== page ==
|Kazakstan Table of Contents
The deterioration of the public health system has hit Kazakstan's population hard. Rates of infant mortality and overall mortality have risen in the 1990s as the fertility rate has decreased, contributing to the first drop in the republic's population since World War II. Infant mortality was twenty-seven per 1,000 live births in 1991, the lowest rate among the five Central Asian republics but higher than that for any non-Central Asian republic. A lack of medicines and facilities, together with a general deterioration in physical environment and living standards, has promoted outbreaks of several potentially epidemic diseases, including diphtheria (its incidence increased from thirty-five cases in 1993 to 312 in the first ten months of 1994), poliomyelitis (two cases in 1994), viral hepatitis, and cholera (of which outbreaks occurred in 1992 and 1993). The incidence of tuberculosis has grown substantially, with as many as 11,000 new cases and 2,000 deaths reported annually (see table 5, Appendix). According to a 1995 report of the Contagious Disease Association in Almaty, a bubonic plague-carrying rat population was moving from the Balkhash region, where the plague is endemic, southward toward Almaty, whose municipal government had taken no measures to control rats.
The first death in Kazakstan attributed to acquired immune deficiency syndrome (AIDS) was reported in July 1993. At that time, nineteen carriers of the human immunodeficiency virus (HIV) reportedly were registered in Kazakstan. Of that number, three were identified as homosexuals, two were preschool children, and nine were foreign citizens, who were deported. In mid-1995, the WHO reported that twenty-seven people had been diagnosed with AIDS or as HIV-positive between 1993 and 1995. The Kazakstan AIDS Prevention and Control Dispensary was established in Almaty in 1991, with twenty-two branch offices and diagnostic laboratories elsewhere in the republic. However, in the early 1990s diagnosis and treatment relied on foreign funds and equipment because domestic health funds were barely sufficient to maintain clinic buildings. Fewer than 500 requests for screening were received in 1993. In mid-1995, the government set up the Coordinating Council for Combating AIDS under the direct administration of the prime minister.
The shortage of health care has put children at particular risk. Approximately 15 percent of newborns in 1994 were unhealthy, most often suffering from bronchiopulmonary and cardiovascular problems. Measles, diphtheria, brucellosis, and other childhood diseases became more prevalent during the early 1990s.
Extensive pollution and degradation of large segments of the natural environment have increased the strain on public health. Both the air and water of many of the large cities are badly polluted. Three regions have been identified as having particularly hazardous environments. Ískemen (formerly Ust-Kamenogorsk) in the far northeast has been rated the third most polluted city in the former Soviet Union, with ten times the maximum permitted levels of lead in the air and high concentrations of beryllium, thallium, mercury, cadmium, antimony, and arsenic in the municipal water supply. Just west of Ískemen, in Semey, a major site of Soviet nuclear testing from 1949 to 1991, radiation has contaminated the air and soil. Experts believe that the tests, which were conducted in the atmosphere until 1963, contaminated the environment of the entire country of Kazakstan. In one village, Kaynar, near the main proving ground, 140 of 3,400 children were found to have been disabled since birth; in a random sample of another 600 of the town's children, all were found to be suffering ill health of one form or another. Radiation is believed the cause of such statistics. The third major area of environmental degradation is the Aral Sea Basin along the southwestern border, where agricultural runoff and untreated sewage have caused advanced pollution of groundwater (see Environmental Problems, this ch.).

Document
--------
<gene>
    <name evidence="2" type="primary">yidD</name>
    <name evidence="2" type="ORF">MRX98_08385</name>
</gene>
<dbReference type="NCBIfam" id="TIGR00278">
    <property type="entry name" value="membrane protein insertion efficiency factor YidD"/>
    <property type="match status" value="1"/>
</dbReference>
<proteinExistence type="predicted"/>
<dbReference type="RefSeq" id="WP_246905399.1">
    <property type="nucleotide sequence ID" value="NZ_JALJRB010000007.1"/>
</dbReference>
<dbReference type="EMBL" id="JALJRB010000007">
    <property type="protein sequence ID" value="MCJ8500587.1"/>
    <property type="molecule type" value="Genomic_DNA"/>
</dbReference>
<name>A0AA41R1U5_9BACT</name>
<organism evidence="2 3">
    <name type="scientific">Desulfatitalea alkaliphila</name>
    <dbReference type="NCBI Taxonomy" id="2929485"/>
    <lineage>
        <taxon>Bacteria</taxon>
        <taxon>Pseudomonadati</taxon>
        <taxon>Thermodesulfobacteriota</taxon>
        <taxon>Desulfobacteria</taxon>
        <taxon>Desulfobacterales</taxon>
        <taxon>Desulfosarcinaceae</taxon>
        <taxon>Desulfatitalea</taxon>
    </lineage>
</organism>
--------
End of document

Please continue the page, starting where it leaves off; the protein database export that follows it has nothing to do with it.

Water contamination is a serious environmental health hazard in Kazakstan because of poor management of drinking water and insufficient sewage treatment. About 30 percent of rural communities obtain water from shallow wells; the water is vulnerable to contamination by materials leached from the surface. As late as 1985, only 37 percent of homes had sewerage systems and running water, and even schools and hospitals had primitive sanitary systems that caused frequent outbreaks of intestinal illness.
The diet and lifestyle of many citizens, especially in the cities, contribute further to poor health. The average diet is high in meat and salt and low in vegetables and fruits. The hyperinflation of 1992-93 cut deeply into family budgets, limiting both the variety and quantity of food most ordinary people consume. Smoking is almost universal, especially among men, and alcoholism is common. Other forms of substance abuse such as the use of hemp, morphia products, and glue are common, especially among young people.
Occupational hazards constitute another major health problem. Especially during the economic hardships of the early 1990s, public health authorities refrained from measures such as closing polluting factories or restricting the use of fertilizers, pesticides, and irrigation water out of a fear of accelerating the general decline in production. Because of the dangers posed by exposure to toxic smoke and fumes, lead and phosphate plants limit workers to ten years of employment. With little restriction on how they are operated, factories in Kazakstan note high rates of morbidity, absenteeism, and permanent disability among their employees.
Source: U.S. Library of Congress